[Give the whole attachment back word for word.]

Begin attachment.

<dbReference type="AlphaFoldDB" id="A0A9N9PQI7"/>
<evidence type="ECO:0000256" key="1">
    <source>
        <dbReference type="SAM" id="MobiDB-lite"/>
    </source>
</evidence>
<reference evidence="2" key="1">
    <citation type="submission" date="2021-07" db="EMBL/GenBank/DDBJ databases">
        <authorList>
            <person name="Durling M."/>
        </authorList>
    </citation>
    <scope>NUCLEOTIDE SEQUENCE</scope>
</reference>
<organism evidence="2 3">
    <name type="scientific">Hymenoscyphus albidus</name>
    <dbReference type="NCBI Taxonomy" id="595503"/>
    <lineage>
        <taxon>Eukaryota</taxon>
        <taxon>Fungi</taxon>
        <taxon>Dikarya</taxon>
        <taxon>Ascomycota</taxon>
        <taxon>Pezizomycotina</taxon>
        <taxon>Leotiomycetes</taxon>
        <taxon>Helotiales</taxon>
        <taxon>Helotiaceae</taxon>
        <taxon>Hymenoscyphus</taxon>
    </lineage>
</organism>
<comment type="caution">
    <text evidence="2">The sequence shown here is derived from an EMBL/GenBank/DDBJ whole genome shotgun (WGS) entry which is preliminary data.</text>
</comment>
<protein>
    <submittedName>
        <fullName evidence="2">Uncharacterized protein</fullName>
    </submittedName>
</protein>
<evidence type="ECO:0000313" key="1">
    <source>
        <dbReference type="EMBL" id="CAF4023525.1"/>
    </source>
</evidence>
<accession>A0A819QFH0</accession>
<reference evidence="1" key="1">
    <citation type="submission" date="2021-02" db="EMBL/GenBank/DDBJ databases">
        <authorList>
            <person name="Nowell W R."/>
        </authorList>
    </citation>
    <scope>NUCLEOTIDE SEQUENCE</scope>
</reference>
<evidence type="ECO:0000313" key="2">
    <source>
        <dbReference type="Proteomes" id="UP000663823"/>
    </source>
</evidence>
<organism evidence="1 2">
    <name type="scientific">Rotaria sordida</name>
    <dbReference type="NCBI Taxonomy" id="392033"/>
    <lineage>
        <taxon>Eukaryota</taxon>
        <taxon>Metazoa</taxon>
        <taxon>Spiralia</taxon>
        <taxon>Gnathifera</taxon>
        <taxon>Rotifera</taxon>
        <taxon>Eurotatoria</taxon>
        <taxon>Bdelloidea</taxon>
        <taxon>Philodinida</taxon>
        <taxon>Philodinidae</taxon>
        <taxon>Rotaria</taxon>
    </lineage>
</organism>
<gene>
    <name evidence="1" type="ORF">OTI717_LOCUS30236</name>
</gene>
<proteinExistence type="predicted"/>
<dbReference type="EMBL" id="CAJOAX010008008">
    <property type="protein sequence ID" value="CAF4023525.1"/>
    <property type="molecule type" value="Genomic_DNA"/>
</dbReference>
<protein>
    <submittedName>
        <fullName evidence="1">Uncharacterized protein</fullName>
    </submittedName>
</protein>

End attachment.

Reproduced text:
<dbReference type="AlphaFoldDB" id="A0A9N9PQI7"/>
<evidence type="ECO:0000256" key="1">
    <source>
        <dbReference type="SAM" id="MobiDB-lite"/>
    </source>
</evidence>
<reference evidence="2" key="1">
    <citation type="submission" date="2021-07" db="EMBL/GenBank/DDBJ databases">
        <authorList>
            <person name="Durling M."/>
        </authorList>
    </citation>
    <scope>NUCLEOTIDE SEQUENCE</scope>
</reference>
<organism evidence="2 3">
    <name type="scientific">Hymenoscyphus albidus</name>
    <dbReference type="NCBI Taxonomy" id="595503"/>
    <lineage>
        <taxon>Eukaryota</taxon>
        <taxon>Fungi</taxon>
        <taxon>Dikarya</taxon>
        <taxon>Ascomycota</taxon>
        <taxon>Pezizomycotina</taxon>
        <taxon>Leotiomycetes</taxon>
        <taxon>Helotiales</taxon>
        <taxon>Helotiaceae</taxon>
        <taxon>Hymenoscyphus</taxon>
    </lineage>
</organism>
<comment type="caution">
    <text evidence="2">The sequence shown here is derived from an EMBL/GenBank/DDBJ whole genome shotgun (WGS) entry which is preliminary data.</text>
</comment>
<protein>
    <submittedName>
        <fullName evidence="2">Uncharacterized protein</fullName>
    </submittedName>
</protein>
<evidence type="ECO:0000313" key="1">
    <source>
        <dbReference type="EMBL" id="CAF4023525.1"/>
    </source>
</evidence>
<accession>A0A819QFH0</accession>
<reference evidence="1" key="1">
    <citation type="submission" date="2021-02" db="EMBL/GenBank/DDBJ databases">
        <authorList>
            <person name="Nowell W R."/>
        </authorList>
    </citation>
    <scope>NUCLEOTIDE SEQUENCE</scope>
</reference>
<evidence type="ECO:0000313" key="2">
    <source>
        <dbReference type="Proteomes" id="UP000663823"/>
    </source>
</evidence>
<organism evidence="1 2">
    <name type="scientific">Rotaria sordida</name>
    <dbReference type="NCBI Taxonomy" id="392033"/>
    <lineage>
        <taxon>Eukaryota</taxon>
        <taxon>Metazoa</taxon>
        <taxon>Spiralia</taxon>
        <taxon>Gnathifera</taxon>
        <taxon>Rotifera</taxon>
        <taxon>Eurotatoria</taxon>
        <taxon>Bdelloidea</taxon>
        <taxon>Philodinida</taxon>
        <taxon>Philodinidae</taxon>
        <taxon>Rotaria</taxon>
    </lineage>
</organism>
<gene>
    <name evidence="1" type="ORF">OTI717_LOCUS30236</name>
</gene>
<proteinExistence type="predicted"/>
<dbReference type="EMBL" id="CAJOAX010008008">
    <property type="protein sequence ID" value="CAF4023525.1"/>
    <property type="molecule type" value="Genomic_DNA"/>
</dbReference>
<protein>
    <submittedName>
        <fullName evidence="1">Uncharacterized protein</fullName>
    </submittedName>
</protein>